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N.Dakota Braves Mascot War

Posted By Steven Keys On Feb 20 2012 @ 7:42 pm In NCAABK | 5 Comments

What’s in a mascot? A lot more than school spirit if you live in the Great Plains State of North Dakota.

The pride & passion of many in the Peace Garden State is riding on the outcome of a lengthy legal-war that supporters of the University of North Dakota’s Indian logo are waging against the NCAA and its PC-agenda on athletic mascots & monikers.

More maneuvers earlier this month (“ND to Use Fighting Sioux” / AP (FOX) / 2-8) as UND Prez Bob Kelly announced the Fighting Sioux designation would be back in action. The move complies with a petition-reinstated, state law which had required the school to use the tag but which later was repealed by the legislature with backing from UND administration.

Since the 1990s, when the NCAA began its campaign to eradicate from every college campus in the land any sport depiction of aboriginal Americans and related cultural accouterments (tomahawks), Indian logos have been disappearing faster than American-owned lodging along the Eisenhower Interstate Highway System.

Most college presidents and regents who presided over institutions with Indian nicknames quickly surrendered to the NCAA’s purge-policy which they argue is designed to remove offensive images from the fields of amateur competition.

Controversy is a tonic in Twitter-land but is strictly poison to America’s college elite.

A handful of schools out-flanked the NCAA forces (W & M Tribe / CMU Chippewas / FSU Seminoles / Utah Utes / Illinois Fighting Illini / Alcorn St. & Bradley Braves) and saved their symbols, either by obtaining sanction from relevant tribal council / members or in securing a special ruling from the body politic.

If North Dakota’s citizen initiative succeeds there will be a price to pay. Punitives include a permanent ban on hosting post-season tourneys and a prohibition on wearing the Fighting Sioux moniker at such events.

I’m pulling for the spirited namesake, if for no other reason than to prevent more humdrum, cookie-cutter replacement-names like Golden Eagles (Marquette) or Red Storm (St. Johns) from further homogenizing the logo-landscape of college sports.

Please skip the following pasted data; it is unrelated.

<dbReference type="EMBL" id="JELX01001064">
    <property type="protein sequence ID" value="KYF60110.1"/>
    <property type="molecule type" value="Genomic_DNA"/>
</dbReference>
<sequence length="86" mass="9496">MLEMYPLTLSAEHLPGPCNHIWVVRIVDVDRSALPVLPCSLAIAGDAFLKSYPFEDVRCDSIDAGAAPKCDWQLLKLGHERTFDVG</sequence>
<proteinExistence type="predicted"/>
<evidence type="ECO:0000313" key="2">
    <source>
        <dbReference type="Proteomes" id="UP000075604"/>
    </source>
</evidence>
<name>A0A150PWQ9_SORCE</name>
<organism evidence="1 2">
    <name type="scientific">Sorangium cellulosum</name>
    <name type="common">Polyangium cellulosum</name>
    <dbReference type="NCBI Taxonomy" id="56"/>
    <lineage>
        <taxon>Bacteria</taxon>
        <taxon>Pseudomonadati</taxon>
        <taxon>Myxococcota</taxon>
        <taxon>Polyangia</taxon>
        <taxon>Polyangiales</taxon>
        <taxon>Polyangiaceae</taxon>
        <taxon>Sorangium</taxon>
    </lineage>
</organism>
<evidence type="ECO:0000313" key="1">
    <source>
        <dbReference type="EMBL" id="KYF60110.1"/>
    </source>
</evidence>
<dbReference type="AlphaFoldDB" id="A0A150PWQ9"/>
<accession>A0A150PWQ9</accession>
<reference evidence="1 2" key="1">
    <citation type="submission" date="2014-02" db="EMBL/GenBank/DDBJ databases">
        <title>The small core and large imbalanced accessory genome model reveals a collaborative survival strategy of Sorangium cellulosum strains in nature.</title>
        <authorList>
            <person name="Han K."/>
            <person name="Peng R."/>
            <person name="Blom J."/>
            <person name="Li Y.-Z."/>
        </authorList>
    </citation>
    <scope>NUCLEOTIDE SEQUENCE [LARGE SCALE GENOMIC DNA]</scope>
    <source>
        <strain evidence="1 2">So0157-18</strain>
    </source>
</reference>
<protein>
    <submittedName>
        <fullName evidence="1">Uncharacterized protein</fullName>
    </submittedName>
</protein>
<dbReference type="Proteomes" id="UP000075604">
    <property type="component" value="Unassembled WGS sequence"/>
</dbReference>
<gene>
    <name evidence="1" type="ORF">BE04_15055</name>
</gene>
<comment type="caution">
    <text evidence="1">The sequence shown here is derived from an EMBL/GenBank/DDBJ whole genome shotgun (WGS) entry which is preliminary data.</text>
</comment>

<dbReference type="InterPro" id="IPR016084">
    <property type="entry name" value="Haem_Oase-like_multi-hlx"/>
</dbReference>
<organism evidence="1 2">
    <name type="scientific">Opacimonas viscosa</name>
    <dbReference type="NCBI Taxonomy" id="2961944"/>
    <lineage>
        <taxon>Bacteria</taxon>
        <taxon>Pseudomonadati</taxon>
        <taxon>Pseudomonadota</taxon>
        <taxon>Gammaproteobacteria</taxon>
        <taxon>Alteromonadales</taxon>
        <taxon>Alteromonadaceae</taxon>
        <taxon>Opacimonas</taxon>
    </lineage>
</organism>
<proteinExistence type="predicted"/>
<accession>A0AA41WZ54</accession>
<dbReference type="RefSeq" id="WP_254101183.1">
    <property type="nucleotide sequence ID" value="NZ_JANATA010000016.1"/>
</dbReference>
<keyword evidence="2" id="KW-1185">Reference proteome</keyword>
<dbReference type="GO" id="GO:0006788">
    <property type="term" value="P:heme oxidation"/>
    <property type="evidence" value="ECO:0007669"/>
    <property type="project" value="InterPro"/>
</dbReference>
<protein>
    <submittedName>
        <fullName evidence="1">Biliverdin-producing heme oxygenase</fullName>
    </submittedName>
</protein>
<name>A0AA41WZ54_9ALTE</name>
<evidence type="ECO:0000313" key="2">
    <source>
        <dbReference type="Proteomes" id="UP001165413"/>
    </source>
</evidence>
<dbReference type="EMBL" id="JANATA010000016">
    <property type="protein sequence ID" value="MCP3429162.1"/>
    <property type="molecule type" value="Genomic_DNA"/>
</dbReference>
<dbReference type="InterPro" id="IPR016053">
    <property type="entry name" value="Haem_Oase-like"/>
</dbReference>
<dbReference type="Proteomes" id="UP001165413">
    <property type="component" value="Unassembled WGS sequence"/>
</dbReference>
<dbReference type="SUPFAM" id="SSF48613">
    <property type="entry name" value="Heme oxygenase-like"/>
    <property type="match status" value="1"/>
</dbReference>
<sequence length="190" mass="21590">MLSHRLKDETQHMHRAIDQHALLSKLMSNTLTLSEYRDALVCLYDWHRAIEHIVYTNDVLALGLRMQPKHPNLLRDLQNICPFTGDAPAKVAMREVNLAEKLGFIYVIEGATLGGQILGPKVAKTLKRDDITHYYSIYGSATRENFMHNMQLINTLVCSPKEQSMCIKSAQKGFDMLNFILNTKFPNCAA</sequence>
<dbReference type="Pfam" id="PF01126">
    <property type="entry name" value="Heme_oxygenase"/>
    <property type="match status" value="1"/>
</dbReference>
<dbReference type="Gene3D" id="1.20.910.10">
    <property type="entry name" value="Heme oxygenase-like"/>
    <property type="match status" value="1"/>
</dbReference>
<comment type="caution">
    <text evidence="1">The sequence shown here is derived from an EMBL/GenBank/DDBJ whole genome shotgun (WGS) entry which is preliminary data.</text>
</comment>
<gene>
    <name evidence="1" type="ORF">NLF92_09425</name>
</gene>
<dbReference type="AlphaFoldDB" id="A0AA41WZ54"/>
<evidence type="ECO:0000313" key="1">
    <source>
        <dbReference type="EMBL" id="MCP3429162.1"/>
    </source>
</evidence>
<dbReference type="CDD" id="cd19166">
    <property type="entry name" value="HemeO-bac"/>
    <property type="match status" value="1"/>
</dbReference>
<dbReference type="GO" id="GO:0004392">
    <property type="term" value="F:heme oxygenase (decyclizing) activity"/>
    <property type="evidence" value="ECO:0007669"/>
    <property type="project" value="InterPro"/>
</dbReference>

Bad enough the academic-greedmeisters killed regionalism with their fat-conferences (Big East / SEC), soon we’ll be down to four mascots nationwide: birds, fangs-with-fur, weather conditions and demons.

More importantly, I’m persuaded by proponent claims that Fighting Sioux is a respectful, cultural, (somewhat) historical depiction whose combative terminology comports well with athletic competition, rather than perpetuates a hostile stereotype.

Others hold the view that any & every portrayal of an Indian in the sporting context is offensive. It’s that view which forms the basis of the NCAA’s take on the issue.

But not all Indian mascots are cut from the same cloth.

Today there are innocuous Indian images, like UND’s mascot and the Kansas City Chiefs’ arrowhead logo. And then there are gross caricatures like the Cleveland Indians grinning Chief Wahoo and the Atlanta Braves’ tomahawk-chop of the 90s that made Americans of all colors & creeds cringe in incredulity.

The Cowboys & Indians genre that for years shaped the attitudes of movie-going, TV-viewing public and spawned the current corrective-culture is long past. Today it’s your days-drive family-fun casino, Northern Exposure and Dances With Wolves which give most non-Indian people their look-see into tribal life. Understanding has been evolving.

One more reason I’m pro-Fighting Sioux: I like the match-up. It’s David & Goliath, Duke battling UNLV (92) and USA hockey facing a Red Army (CCCP) in the 1980 Olympics.

North Dakota, that electoral college Lilliputian, is standing up to the giant NCAA and its arsenal of lawyers & sanctions. Even some local Indians have joined the quest as Spirit Lake Tribe “endorsed the name” while Standing Rock elite nixed the effort but denied its flock the right to be heard (“ND” / AP (FOX)). Who says we’re all so different?

The Indian response to athletic mascoting practices was, in part, a backlash, a small pay-back for centuries of bad treatment from the majority populace and Hollywood moguls.

To the supporters of the Fighting Sioux, I wish you well. That doesn’t mean I believe the NCAA are villains in this story. Their rules on mascots have some merit. But their mission is out-of-step with the times and always was a bit arrogant for my liking.

There will always be chuckleheads. That’ll never change. But America’s a better place than fifty years ago, Mr. Whitlock, ESPN and the Lin slurs notwithstanding (the adults gotta’ get back to running ESPN and take it back from Twitter-tots). Most rank & file Indians seem ready to move forward, most non-Indians know the boundaries on mascots and the NCAA can sheath its PC-crusader sword and turn mediator instead.

As for Chief Wahoo, the point’s made. It’s always been your call, Cleveland. But CW lost his survivor-cachet ten years ago. Pride has a funny way of turning stubborn. You could knock me out cold, shove me in a car trunk, revive me a day later and I could still turn out 1001 better Indian looks before sunset. Change needn’t be painful. In the words of that famous Indian sage Marilyn Whirlwind (Northern), “It‘s time.”

Ahead of the Curve

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